Tuesday, March 09, 2010

So!, They Lived In Kansas.

You would think that these names would be posted on my Kansas site, that’s true but then I realized that there are other ancestors out side of Kansas, that are researching this family line. And they may not know they had any connections to Kansas. Some may know of their connection with Kansas, but have no idea on how they got here and why they stayed here or what they did for a living or any thing about their lives in Kansas.

Some of these names will have pictures, while others will not but all will have a link to their Biography, so you can read their full story.


Edward Payson Allen, was born in Green County, Kentucky, January 3, 1843. He received all the advantages of the schools at Greensburg, Kentucky, but at the age of eighteen in 1861 enlisted for service in the Union army as a member of Company E of the Thirteenth Kentucky Infantry, under Colonel Hobson. He was made first sergeant, and after three months was promoted to a lieutenancy, and bore that rank when he received his honorable discharge after three years at Louisville, Kentucky. He fought in some of the great campaigns of the war, was at Mills Springs, at Shiloh, Perryville, Stone River and many minor engagements and skirmishes. In later years he enjoyed the associations of his old comrades in the war and took a very prominent part in Grand Army affairs.
Biography: http://skyways.lib.ks.us/genweb/archives/1918ks/bioa/allenep.html

George L. Banks.

George L. Banks, On the 6th of June, 1861, in response to President Lincoln's first call for volunteers, Mr. Banks enlisted as a private in Company C, Fifteenth Indiana Volunteer Infantry, with which gallant command he proceeded to West Virginia and took part in the engagements at Greenbriar and Elkwater. Later he was a participant in the memorable battles of Shiloh, Perryville, Murfreesboro, Chickamauga and Chattanooga. In the battle of Chattanooga he was thrice wounded but his injuries were not serious and he was incapacitated for a few weeks only. Mr. Banks was color sergeant of his regiment in the storming of Missionary Ridge, and most gallantly did he acquit himself on this historic field. The colors were shot down six times, and Mr. Banks himself was wounded on the first and last of these occasions. He was first shot in the ribs, and after regaining consciousness he was again wounded,—this time through the top of the head. His severe injuries incapacitated him from November, 1863, until January 14, 1864, and on the 25th of June of the latter year he was mustered out.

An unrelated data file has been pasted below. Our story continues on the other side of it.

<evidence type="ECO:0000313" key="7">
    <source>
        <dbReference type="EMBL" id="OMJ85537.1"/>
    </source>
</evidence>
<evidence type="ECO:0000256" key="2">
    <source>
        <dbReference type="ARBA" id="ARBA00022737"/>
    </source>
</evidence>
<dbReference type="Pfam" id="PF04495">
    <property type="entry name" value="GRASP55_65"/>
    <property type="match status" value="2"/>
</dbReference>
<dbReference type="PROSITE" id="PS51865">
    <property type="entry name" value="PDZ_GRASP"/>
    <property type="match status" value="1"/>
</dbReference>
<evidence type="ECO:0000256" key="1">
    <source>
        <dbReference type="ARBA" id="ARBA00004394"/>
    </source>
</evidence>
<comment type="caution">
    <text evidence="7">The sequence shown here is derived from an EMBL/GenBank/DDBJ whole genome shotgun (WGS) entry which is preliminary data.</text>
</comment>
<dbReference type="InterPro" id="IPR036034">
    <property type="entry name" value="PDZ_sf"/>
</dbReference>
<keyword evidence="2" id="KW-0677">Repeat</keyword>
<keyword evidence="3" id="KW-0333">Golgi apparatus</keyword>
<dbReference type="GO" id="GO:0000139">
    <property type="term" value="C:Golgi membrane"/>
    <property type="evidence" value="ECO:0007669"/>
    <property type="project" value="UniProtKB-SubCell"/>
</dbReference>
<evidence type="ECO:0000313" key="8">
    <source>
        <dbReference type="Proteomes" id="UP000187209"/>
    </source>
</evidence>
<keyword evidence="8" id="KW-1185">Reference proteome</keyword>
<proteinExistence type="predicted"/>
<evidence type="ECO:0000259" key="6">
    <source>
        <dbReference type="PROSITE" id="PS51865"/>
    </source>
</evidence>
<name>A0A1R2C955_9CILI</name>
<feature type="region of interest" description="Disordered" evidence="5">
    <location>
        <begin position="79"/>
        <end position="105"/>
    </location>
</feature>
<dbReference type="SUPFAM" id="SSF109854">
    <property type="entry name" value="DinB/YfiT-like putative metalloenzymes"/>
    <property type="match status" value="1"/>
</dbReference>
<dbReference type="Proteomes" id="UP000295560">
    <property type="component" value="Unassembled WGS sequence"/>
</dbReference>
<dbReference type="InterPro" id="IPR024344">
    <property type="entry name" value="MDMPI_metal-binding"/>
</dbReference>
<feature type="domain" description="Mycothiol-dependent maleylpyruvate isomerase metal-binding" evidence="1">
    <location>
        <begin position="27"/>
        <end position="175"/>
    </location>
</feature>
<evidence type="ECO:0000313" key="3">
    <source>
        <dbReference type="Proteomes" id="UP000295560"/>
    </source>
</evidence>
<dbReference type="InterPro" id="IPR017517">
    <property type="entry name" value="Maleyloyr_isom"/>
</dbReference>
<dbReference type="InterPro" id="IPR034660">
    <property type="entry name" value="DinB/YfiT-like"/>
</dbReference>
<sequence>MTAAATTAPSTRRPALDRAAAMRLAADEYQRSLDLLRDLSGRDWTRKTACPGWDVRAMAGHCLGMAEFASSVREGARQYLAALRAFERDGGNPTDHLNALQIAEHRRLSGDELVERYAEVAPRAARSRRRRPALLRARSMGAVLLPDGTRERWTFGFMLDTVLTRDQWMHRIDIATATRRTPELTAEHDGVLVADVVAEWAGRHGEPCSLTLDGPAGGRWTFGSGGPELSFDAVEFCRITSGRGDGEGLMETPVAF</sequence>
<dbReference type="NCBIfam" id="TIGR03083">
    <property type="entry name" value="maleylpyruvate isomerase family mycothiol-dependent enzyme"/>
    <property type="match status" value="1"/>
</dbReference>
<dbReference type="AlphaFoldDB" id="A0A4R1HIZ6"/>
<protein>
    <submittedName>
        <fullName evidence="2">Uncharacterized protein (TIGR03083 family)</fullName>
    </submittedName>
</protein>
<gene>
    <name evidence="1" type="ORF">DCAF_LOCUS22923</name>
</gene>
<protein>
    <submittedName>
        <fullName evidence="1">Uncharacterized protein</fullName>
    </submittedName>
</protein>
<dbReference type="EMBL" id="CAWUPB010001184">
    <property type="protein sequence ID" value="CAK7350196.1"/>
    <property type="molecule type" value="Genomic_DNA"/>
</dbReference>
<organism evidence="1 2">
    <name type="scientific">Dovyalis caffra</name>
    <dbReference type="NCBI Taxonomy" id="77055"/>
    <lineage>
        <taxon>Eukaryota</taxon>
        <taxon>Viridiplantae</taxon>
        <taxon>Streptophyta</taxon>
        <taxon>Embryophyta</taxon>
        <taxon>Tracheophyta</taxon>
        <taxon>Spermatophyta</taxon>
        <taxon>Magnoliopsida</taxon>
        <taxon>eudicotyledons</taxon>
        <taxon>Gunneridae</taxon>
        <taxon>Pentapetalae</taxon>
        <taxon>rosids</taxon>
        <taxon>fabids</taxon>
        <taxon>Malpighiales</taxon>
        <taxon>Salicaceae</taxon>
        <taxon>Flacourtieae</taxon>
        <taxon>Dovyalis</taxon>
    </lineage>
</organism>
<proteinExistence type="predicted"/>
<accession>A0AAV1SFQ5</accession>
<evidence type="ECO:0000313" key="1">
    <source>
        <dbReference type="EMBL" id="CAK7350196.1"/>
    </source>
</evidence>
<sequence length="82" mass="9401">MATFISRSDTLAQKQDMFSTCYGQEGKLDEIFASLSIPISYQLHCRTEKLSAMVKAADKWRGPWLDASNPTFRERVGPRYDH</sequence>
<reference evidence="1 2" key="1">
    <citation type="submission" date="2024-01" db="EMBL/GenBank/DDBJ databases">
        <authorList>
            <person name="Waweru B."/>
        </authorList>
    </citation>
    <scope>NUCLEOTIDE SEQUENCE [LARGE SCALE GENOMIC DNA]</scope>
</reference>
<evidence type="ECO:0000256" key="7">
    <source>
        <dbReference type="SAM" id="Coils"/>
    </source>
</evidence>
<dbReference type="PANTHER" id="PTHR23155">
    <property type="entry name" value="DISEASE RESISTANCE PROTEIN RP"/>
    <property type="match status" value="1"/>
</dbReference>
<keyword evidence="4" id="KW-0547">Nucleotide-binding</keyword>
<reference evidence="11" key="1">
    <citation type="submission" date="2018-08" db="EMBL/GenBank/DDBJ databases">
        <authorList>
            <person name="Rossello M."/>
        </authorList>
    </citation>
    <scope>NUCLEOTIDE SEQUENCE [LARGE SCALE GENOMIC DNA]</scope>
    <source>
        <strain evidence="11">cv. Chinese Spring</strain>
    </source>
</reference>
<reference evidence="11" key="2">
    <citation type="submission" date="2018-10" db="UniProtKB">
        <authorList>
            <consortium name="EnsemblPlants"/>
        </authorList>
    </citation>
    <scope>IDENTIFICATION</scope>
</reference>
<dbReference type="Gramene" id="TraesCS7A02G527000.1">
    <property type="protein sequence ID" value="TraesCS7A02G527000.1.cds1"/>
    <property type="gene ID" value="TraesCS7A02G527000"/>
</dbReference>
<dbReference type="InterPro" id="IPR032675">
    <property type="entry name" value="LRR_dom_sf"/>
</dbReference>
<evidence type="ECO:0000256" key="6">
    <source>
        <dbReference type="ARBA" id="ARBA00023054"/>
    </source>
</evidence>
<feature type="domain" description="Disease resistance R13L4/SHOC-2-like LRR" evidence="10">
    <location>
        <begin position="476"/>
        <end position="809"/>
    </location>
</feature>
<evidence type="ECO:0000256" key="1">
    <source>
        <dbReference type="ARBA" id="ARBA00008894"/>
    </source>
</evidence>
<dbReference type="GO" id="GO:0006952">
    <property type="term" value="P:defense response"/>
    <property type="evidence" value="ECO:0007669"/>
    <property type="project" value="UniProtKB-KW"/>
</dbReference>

Biography: http://skyways.lib.ks.us/genweb/archives/1918ks/biob/banksgl.html

Lucetta S. Carter.

Lucetta S. Carter, was born at Enosburg, Vermont, July 11, 1828, and is a daughter of David and Ruth Stevens (Wilson) Fassett. The paternal ancestors of Mrs. Carter went from Scotland to Ireland in the sixteenth century. The real name of her great-great-grandfather was Patrick Macfairson. He changed his name to Fassett on account of some land grant. It was this ancestor who emigrated to America from Rock Fassett Castler Ireland, in 1700. He located at Hardwick, Massachusetts, but prior to the opening of the Revolutionary war the family had removed to Bennington, Vermont. His son, the great-grandfather of Mrs. Carter, was an officer in the Revolutionary war, and is recorded as Capt. John Fassett.
Biography: http://skyways.lib.ks.us/genweb/archives/1918ks/bioc/carterls.html

John M. Copeland.